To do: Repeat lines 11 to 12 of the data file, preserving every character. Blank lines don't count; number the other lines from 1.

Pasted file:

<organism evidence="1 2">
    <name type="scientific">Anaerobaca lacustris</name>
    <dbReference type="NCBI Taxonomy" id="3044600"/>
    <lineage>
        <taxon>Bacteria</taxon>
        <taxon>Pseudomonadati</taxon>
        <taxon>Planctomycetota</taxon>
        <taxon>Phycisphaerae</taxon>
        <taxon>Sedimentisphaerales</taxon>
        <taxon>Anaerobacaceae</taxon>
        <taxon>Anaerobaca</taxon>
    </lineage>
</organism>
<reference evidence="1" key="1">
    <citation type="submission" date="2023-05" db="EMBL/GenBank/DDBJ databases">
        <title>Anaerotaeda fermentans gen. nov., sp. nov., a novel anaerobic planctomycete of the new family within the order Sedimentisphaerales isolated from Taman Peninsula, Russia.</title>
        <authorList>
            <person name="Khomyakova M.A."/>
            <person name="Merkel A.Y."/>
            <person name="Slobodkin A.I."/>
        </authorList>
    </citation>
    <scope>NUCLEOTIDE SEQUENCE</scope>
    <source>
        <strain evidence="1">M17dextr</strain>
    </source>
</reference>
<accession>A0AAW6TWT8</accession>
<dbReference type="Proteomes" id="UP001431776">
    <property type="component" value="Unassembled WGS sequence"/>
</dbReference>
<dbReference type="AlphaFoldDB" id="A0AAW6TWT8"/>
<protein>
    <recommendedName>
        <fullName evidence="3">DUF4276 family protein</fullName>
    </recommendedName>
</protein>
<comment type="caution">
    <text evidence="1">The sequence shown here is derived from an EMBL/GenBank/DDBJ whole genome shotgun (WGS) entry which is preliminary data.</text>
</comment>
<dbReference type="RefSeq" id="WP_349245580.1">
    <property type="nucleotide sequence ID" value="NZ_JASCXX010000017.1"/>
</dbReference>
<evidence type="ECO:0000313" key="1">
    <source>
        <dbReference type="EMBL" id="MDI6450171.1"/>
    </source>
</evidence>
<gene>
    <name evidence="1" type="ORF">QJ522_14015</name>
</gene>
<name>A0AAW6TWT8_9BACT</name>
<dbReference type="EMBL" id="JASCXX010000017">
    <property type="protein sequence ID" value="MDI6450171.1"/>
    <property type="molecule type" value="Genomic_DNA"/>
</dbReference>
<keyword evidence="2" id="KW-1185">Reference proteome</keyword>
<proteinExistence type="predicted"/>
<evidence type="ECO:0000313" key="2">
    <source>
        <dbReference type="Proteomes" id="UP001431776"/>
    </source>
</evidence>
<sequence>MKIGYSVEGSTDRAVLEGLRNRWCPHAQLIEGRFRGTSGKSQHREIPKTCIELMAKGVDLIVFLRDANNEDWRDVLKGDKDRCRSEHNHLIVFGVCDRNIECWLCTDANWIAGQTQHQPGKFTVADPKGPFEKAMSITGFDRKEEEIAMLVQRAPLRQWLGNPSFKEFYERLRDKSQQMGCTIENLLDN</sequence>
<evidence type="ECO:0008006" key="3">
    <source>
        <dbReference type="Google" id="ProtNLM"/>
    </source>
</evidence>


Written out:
        <taxon>Anaerobaca</taxon>
    </lineage>